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Election 2021

No Matter Who Wins, the Climate Youth Will Be Watching

Five young fighters for action on global warming reflect on Monday’s vote, and what comes after.

Katie Hyslop 17 Sep 2021 |

Katie Hyslop is a reporter for The Tyee. Reach them here.

While we all stand to lose if climate change continues on its current terrifying trajectory, no one has as much at stake as the young people growing up in a world less liveable than their parents’.

But they’re not taking it lying down. More and more, youth are leading the climate marches, the anti-pipeline blockades and the co-ordinated acts of civil disobedience.

To say they’re disappointed with the government’s climate and oil-and-gas agendas would be an understatement. But what do they want to see from the parties vying to be our next federal government?

The Tyee reached out to several young people at the frontlines of the climate justice movement in B.C. for their thoughts on what parties are promising this election cycle.

Simran Sarai, 21, Metro Vancouver, BC

If a party isn’t pledging to stop fossil fuel exploration, they won’t be getting Sarai’s vote.

“There’s a lot of talk about carbon capture technology, and if anyone listened to the debate there was a lot of talk about ‘We can combat the climate crisis by creating jobs,’” said Sarai, who volunteers with Ocean Wise on climate change and ocean conservation initiatives.

But research shows that fossil fuel reduction is “the only way that we’re going to make a dent in the climate crisis,” she said.

For this reason, the Green Party of Canada has the only platform Sarai can get behind. Other parties seem too focused on appeasing corporate interests and individuals’ environmental actions, she said.

Sarai is also disturbed by the Conservative Party of Canada’s pledge to make it illegal to protest major infrastructure projects.

“Those projects are often protested by Indigenous nations because they run through their lands without asking a lot of the time,” she said.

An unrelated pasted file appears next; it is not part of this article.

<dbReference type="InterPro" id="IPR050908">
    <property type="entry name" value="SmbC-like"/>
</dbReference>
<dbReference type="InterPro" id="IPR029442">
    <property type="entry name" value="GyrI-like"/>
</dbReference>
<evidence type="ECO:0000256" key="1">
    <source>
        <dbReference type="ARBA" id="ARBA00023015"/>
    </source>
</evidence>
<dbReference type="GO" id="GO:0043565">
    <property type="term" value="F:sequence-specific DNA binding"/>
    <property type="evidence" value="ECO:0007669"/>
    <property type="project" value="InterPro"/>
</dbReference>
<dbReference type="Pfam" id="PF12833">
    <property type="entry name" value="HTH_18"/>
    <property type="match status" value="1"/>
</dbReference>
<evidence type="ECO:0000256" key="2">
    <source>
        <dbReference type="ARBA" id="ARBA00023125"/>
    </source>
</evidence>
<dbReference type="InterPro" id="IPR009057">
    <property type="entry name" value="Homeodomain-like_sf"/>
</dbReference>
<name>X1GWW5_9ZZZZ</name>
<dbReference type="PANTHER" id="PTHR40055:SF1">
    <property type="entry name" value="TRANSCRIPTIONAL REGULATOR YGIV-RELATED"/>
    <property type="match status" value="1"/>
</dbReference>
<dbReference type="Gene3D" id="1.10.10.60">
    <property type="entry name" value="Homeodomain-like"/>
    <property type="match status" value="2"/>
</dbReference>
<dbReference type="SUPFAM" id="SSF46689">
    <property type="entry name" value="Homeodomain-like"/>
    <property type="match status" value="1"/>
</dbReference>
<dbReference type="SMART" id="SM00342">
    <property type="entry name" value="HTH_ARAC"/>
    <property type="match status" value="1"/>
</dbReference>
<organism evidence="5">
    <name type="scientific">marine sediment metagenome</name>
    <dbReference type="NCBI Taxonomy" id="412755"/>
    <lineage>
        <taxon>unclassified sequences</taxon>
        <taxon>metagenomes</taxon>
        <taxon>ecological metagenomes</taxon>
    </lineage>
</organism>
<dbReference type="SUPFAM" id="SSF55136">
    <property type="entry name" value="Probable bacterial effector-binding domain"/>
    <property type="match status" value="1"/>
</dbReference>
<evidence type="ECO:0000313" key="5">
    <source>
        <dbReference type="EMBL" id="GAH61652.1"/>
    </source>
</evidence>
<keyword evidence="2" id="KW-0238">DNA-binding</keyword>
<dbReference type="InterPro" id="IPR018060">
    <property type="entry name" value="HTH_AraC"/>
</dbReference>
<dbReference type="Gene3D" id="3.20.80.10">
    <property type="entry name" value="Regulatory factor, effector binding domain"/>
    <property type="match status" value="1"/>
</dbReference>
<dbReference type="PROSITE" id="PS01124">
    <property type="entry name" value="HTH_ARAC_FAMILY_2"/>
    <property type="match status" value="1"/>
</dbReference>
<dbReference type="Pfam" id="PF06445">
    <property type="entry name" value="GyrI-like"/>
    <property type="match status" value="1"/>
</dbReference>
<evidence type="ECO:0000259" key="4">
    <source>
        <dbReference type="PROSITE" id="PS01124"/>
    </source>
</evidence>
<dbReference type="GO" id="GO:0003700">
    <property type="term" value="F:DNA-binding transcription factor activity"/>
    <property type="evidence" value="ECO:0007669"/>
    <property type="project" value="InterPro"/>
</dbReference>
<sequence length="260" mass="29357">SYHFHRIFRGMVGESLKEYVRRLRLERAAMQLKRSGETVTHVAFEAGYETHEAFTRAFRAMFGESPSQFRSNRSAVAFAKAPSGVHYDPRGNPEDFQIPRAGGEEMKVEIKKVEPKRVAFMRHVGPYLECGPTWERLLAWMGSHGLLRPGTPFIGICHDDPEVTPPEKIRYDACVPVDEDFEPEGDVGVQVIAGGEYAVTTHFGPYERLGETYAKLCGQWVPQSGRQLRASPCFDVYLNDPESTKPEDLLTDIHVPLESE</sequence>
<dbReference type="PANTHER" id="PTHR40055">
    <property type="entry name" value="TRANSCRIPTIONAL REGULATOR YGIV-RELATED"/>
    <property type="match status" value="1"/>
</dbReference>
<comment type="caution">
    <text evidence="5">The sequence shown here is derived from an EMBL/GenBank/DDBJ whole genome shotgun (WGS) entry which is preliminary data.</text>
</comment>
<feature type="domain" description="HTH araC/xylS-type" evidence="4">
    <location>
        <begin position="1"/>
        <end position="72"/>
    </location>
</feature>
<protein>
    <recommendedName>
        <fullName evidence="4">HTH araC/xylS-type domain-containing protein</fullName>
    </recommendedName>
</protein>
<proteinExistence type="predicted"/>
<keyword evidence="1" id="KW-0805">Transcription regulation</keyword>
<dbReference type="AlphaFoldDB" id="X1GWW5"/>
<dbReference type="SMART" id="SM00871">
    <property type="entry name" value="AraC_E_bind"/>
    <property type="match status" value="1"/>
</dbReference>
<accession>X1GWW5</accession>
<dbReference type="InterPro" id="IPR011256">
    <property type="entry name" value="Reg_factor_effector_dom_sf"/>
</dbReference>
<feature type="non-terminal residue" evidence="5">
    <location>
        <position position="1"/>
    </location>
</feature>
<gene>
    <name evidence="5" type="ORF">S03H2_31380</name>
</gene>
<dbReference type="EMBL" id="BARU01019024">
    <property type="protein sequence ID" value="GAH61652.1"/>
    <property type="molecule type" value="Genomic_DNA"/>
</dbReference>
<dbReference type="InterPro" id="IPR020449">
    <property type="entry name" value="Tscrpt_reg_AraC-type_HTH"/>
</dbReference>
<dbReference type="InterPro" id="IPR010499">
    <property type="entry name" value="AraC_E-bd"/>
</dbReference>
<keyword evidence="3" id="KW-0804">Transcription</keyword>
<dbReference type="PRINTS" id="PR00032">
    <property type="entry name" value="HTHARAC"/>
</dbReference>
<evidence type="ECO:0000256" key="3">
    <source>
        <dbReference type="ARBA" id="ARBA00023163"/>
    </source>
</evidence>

Nevertheless, if her party of choice does not win, Sarai will not stop her advocacy.

“We’re going to keep pushing for climate action regardless of which party is in the Prime Minister’s Office,” she said.

Matthew Morin, 25, Vancouver, BC

A recent participant in the Fairy Creek blockades in support of remaining old-growth forests in B.C., Morin is not planning to vote in the coming election.

“It’s a bipartisan system, and no matter who I vote for, they still don’t represent what I want to see,” said Morin, who is Cree.

“I want to see a system that has proportional representation, where people can have free, prior and informed consent for things that affect their lives, instead of having to vote for two separate parties who will make the decisions.”

Non-status Indigenous people, those who are not recognized as Indigenous under the terms dictated by the federal government, are left out of the federal decision-making, he added.

Morin would like to see the federal and provincial government’s adoption of the United Nations Declaration on the Rights of Indigenous Peoples tied to all climate change initiatives.

“There are climate change initiatives that arose out of the Paris Agreement, and it doesn’t include Indigenous rights as much as it should,” he said.

Sabrina Guzman Skotnitsky, 23, Vancouver, BC

Guzman Skotnitsky has been involved in climate justice since she joined Kids for Climate Action in 2013.

She has volunteered to convince federal candidates to commit to emission reductions and adopt the Green New Deal, championed Dalhousie University’s fossil fuel divestment campaign and protested in solidarity with the Wet’suwet’en Nation against the Trans Mountain pipeline expansion, as well as the Sipekne'katik First Nation fighting the Alton Gas project in Nova Scotia.